Saturday, May 23, 2020

It was reported . . . (1983)

From the May 1983 issue of the Socialist Standard

The same offence, at the same store, tried at the same Court

“A young woman who stole another woman’s handbag whilst in Harrods was given a suspended sentence at Horseferry Road Court. Miss Cathleen Mullins, 24, unemployed, admitted stealing a handbag and contents worth together £268. The Officer told the court that Miss Mullins had been jobless since 1979 due to illness. . . Explaining why Miss Mullins had not worked for such a long time, the lawyer said that she had been the victim of a ‘vicious knife attack’ in which she had received 380 stitches and that as a result she still suffers from headaches.”

“Charges against a High Court judge’s wife of shoplifting have been dropped following a hearing held in camera. Lady Lavinia Dorothy Nourse, 39 years old wife of Mr. Justice Nourse, was arrested at Harrods . . . She was bailed to appear at Horseferry Road Magistrates’ Court last week, but before the court was opened to the public, an application was made in camera and the charges were withdrawn . . . Lady Lavinia had been charged with stealing two handbags, two pearl necklaces and five belts, worth together £358.40 from Harrods. She had also been accused of stealing two carpets worth together £190 from the store on the same date. It is believed the charges were dropped on medical grounds."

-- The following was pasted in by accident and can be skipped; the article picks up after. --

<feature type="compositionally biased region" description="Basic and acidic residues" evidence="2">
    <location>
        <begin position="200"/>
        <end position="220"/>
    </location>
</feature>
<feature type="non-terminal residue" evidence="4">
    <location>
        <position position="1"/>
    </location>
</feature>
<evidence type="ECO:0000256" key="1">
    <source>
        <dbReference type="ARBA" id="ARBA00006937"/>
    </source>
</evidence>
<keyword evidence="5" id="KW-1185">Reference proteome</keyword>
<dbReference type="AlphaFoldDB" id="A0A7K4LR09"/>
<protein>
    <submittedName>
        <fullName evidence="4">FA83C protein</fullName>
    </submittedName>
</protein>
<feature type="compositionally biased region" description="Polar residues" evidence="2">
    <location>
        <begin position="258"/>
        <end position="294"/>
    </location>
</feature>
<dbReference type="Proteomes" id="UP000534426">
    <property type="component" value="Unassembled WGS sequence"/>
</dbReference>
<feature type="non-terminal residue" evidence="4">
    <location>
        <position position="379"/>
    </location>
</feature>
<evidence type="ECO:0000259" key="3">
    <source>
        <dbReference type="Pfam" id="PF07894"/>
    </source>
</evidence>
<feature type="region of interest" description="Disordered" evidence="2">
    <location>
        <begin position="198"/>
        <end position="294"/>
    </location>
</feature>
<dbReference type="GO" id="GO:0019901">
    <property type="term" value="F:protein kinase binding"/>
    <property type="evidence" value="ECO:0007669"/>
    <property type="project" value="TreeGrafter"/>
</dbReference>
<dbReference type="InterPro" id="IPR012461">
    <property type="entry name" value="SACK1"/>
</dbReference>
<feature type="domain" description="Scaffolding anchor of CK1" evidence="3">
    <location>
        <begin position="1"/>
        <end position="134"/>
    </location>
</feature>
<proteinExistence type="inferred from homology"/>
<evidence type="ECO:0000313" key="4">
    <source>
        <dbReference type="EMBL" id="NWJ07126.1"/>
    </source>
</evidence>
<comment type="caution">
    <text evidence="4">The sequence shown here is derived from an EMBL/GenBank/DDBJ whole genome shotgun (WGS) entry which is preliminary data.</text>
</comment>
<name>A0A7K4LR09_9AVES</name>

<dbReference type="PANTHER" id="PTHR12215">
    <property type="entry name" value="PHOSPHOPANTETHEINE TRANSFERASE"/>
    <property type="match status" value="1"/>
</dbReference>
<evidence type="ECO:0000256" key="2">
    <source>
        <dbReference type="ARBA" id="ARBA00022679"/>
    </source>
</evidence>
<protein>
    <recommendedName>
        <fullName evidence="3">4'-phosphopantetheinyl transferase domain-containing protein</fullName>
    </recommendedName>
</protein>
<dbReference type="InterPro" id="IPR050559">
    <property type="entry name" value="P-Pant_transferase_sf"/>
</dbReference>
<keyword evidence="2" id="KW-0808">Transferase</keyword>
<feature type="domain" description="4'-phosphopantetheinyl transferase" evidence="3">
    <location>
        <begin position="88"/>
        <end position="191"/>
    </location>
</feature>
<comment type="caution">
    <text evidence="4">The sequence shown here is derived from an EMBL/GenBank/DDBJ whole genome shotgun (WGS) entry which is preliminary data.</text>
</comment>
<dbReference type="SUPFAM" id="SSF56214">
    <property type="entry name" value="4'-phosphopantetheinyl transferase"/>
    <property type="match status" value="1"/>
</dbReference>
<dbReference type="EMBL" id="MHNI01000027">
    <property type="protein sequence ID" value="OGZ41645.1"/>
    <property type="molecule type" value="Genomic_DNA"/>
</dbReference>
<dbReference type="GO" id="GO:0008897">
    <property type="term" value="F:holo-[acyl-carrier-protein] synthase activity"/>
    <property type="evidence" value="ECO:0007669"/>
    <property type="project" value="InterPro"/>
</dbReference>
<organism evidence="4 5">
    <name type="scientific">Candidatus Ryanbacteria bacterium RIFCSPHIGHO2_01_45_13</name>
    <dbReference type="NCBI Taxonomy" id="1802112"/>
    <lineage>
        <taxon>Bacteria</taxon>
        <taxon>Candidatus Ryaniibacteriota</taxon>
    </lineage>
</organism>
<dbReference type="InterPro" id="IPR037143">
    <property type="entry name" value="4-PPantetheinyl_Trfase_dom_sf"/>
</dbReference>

Marylebone Mercury


The rich widen the gap

“'The gap between rich and the unemployed has widened dramatically over the period of Sir Geoffrey Howe’s five budgets. This is shown by a special study commissioned by the Sunday Times from the independent Institute for Fiscal Studies. A typical company director on £45.000 a year has enjoyed a £120 a week rise in his real take-home pay under Howe, an increase of a quarter. By contrast a typical man without a job is worse off by £15.30 a week, a 21.3 per cent fall in his real income. . . The company director’s good fortune continues with this Budget, which gives him an extra £11.64 a week, compared with a gain of only 58p for the unemployed man," Sunday Times. 20 March, 1983

“Referring to reports that a woman earned less than 78p an hour for cleaning the home of Mr. Ian MacGregor, chairman of British Steel, Mr. Bottomley said ‘With his British Steel salary of £48,500, you would have thought there would be a little more flexibility in what the market could pay for her services’.”

Yesterday in Parliament, Daily Telegraph, 19 March, 1983.

1 comment:

Anonymous said...

I quite agree> Extreme injustice.